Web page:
With COVID being such a big part of our lives for so long, it’s hard to say when annual events will return in full force. Could the Pullman Family Picnic be the only regular scheduled celebration to take place this summer in our neck of the woods? If so, let’s make the most of it!
Almost everyone has been vaccinated and mask wearing has become optional along with the relaxing of other restrictions. After so many months of life lived at a distance, the Pullman Picnic looms large. Always an important gathering, it means even more this year as we’ve come to realize how precious it is to be able to interact with others face to face.
I’ll once again be setting up a canopy for shade and chairs and water for anyone who wants to stop by and see who they might know. Feel free to stop by and relax at my set-up and review some of the Roseland, Pullman, and Kensington memorabilia I will have on hand. Spaghetti-Os members and readers of this column are among the people who have stopped by in the past.
The interesting thing is that my set-up becomes a base for them to visit with other picnickers who fill Arcade Park at 111th and Cottage Grove. I enjoy visiting with people when they arrive and once again as they’re leaving. They’re always rejuvenated and smiling, having had a great time talking about the good old days of their youth.
There are always commemorative t-shirts available along with food and drinks. There are raffles and children’s events that the grandchildren enjoy. Music is playing constantly as visitors walk from group to group to say hi and see who they might know.
Throughout the years, I’ve had many people tell me how glad they were to come to the picnic even though they didn’t know anyone there because they had a great time talking about common experiences.
There’s always talk about swimming at Palmer Park or West Pullman Park, Roseland Little League, the keyholes at Kensington Park, “cruising the Ave,” shopping at Gately’s or the Mendel dances.
Time is running out on sharing those experiences with fellow Roselandites and this is a golden opportunity to do just that.
The Pullman Picnic will take place on August 7 beginning at noon and ending somewhere around 6 p.m. There is plenty of room to set up a canopy, table, chairs and whatever else you might like to bring.
The Pullman Visitor’s Center is open so you can walk in to see the display of Pullman memorabilia, including an entire wall of items from Pullman Technical Free School of Manual Training. There is a 20-minute film on the story of the town of Pullman, and there are National Park Rangers and volunteers available with more information to share.
An event of national importance will take place in Pullman on Labor Day. That’s when local, state and federal officials will celebrate the grand opening of the Pullman National Monument.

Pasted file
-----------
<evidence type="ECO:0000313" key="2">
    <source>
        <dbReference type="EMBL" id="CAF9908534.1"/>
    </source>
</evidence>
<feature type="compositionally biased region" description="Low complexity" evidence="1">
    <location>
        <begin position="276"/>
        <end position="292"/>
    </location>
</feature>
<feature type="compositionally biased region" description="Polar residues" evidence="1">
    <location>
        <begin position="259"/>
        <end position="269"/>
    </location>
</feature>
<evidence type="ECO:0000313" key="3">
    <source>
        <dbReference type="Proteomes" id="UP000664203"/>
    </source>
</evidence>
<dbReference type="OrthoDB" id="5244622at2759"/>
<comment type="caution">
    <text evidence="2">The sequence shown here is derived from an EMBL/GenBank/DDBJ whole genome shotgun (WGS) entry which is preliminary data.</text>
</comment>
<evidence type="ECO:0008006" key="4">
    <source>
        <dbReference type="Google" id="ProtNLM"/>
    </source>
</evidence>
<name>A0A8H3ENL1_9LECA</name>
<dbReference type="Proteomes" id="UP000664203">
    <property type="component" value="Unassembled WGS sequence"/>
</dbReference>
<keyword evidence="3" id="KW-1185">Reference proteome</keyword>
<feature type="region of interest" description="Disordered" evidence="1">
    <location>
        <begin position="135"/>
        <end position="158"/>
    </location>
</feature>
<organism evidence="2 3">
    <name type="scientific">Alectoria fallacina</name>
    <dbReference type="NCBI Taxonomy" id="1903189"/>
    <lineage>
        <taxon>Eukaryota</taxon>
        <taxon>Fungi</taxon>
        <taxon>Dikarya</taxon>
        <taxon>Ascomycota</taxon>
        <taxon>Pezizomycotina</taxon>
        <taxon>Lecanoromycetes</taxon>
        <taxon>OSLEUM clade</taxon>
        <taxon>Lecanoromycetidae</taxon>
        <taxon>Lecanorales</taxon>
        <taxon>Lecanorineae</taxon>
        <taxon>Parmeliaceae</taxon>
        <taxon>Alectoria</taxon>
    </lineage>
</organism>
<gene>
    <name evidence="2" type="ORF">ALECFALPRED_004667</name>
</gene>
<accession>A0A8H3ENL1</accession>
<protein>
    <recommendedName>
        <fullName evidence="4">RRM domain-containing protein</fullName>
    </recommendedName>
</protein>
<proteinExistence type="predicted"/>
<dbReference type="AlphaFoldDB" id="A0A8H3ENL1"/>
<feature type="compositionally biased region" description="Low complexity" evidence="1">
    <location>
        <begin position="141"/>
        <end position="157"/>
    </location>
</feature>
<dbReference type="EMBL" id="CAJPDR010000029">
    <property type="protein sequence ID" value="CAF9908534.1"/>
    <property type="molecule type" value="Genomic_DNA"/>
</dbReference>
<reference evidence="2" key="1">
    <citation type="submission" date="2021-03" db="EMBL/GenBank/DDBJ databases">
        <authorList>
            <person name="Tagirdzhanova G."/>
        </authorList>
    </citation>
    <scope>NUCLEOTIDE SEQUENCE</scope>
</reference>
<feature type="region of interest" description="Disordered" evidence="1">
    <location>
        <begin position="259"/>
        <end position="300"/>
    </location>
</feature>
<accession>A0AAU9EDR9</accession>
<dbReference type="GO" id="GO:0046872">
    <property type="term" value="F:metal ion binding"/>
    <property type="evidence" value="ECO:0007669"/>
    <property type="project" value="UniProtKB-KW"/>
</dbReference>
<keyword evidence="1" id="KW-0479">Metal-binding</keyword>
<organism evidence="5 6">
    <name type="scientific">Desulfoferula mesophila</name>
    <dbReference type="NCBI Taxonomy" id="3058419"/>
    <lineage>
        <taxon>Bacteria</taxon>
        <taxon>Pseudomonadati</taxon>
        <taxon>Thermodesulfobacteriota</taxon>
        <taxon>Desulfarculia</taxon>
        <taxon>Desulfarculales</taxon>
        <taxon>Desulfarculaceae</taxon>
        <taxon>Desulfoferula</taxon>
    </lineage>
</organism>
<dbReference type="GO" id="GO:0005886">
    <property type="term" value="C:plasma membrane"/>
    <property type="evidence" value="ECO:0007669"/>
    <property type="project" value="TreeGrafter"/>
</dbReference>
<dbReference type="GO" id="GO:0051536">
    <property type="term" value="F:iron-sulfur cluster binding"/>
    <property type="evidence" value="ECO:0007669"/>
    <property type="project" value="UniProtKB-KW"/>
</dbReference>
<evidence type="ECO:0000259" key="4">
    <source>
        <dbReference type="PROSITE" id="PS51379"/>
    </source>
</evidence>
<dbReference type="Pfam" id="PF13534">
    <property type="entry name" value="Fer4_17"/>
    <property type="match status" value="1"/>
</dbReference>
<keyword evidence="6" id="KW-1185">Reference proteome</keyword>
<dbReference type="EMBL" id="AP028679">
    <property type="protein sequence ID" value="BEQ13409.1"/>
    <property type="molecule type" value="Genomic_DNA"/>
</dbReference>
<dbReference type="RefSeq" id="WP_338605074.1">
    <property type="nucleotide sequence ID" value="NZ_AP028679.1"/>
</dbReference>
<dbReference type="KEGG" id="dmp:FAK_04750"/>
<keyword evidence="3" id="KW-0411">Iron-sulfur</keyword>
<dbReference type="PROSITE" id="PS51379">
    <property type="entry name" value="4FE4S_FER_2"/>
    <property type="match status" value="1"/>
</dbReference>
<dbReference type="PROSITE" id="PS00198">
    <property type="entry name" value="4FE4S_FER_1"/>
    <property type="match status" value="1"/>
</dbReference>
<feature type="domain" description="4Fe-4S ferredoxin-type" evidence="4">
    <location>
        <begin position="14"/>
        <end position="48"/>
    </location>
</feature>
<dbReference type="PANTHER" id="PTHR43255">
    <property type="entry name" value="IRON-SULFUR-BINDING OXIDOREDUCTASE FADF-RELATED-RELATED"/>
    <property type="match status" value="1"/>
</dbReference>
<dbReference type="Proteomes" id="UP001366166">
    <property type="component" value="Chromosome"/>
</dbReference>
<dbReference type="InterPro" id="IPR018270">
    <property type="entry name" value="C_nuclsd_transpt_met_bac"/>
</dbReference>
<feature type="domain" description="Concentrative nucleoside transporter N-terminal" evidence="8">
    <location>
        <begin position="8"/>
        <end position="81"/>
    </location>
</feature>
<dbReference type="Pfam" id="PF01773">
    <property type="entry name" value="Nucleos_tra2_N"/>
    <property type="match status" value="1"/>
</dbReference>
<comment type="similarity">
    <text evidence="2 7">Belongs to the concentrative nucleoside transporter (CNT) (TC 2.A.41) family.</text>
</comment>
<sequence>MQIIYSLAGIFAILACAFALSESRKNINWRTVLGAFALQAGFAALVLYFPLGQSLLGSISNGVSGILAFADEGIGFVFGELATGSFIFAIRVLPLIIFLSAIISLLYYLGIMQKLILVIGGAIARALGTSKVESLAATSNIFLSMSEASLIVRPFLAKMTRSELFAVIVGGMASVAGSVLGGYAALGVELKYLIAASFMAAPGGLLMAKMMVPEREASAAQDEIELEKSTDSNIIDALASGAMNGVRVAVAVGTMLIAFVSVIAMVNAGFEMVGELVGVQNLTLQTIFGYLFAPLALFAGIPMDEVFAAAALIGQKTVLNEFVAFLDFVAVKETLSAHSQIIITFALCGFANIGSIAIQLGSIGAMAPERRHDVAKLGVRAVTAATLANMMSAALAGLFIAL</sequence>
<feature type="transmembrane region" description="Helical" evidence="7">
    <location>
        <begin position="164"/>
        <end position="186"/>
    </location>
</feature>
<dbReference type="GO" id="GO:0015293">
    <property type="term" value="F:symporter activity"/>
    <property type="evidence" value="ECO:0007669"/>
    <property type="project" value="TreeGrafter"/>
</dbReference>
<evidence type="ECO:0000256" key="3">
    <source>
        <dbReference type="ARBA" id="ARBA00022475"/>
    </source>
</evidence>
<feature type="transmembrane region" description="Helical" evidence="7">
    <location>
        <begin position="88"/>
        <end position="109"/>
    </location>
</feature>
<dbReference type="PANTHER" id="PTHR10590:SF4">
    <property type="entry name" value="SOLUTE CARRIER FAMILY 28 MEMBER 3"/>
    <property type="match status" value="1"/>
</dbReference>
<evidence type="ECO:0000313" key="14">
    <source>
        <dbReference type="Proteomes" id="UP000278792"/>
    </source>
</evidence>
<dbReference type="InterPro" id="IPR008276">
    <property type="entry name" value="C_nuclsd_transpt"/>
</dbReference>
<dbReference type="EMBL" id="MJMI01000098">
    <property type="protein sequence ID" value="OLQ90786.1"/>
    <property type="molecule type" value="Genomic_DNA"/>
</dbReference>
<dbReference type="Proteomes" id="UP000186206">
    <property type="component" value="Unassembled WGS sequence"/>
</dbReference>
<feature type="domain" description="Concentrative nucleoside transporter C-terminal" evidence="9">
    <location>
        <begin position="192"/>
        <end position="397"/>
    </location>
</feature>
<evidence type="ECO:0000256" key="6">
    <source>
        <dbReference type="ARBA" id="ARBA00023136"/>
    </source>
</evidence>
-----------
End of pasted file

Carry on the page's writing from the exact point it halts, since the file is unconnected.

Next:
It’s been six years since President Obama’s declared Pullman a National Monument and the National Parks Service has been busy the whole time. We were fortunate that the Historic Pullman Foundation willingly shared their Visitor’s Center office space with the NPS, allowing them to immediately begin work.
The importance of the Pullman in the establishment of Labor Day cannot be underestimated. This grand opening is a significant step in recognizing the working men and women who built this country.
Unionizing became a galvanizing force across America due to the 1894 Pullman Strike. The Pullman porters who fought for 13 years from 1912 to 1925 for union recognition with the Pullman companies is another reason for this celebration.
The grounds of the Pullman administration building have been redesigned from a fire-damaged building nestled in a field overrun with wild weeds and strewn with construction materials. It is now a beautifully landscape living memorial to the men and women who dedicated their lives, and in some cases gave their lives, in the name of the working class of America.
As we visit the Pullman National Monument, we should all take great pride, especially the many Roselandites who had close relatives and friends worked actually worked at the Pullman companies. The administration building completion is just one phase of many that are planned. The building will house exhibits and displays, classrooms, training areas, and administrative offices on the upper levels.
The actual factory buildings will also be at least partially on display as they await their phase of reconstruction. National Park rangers and volunteers from the community will conduct tours of the factory. My September column will have many more details of the grand opening events, but I suggest that you put it on your September calendar.
Love the column? Buy the book!
Copies of “Petals From Roseland: Fond Memories of Chicago’s Roseland, Pullman and Kensington Neighborhoods” are available from me with prompt delivery at $20 + $5 s&h.
Almost 700 copies have been sold. Roselandites who have bought my book are excited to have their memories brought to life. I’m thankful for the opportunity to have provided so many fond memories of Roseland.
My book is also available at D & D Foods, 1023 S. Halsted, Chicago Heights and at Bookie’s New and Used Books, 10324 S. Western Ave, Chicago.
Contact CJ Martello at 11403 S. Saint Lawrence Ave., Chicago, IL 60628; 773-701-6756; or firstname.lastname@example.org.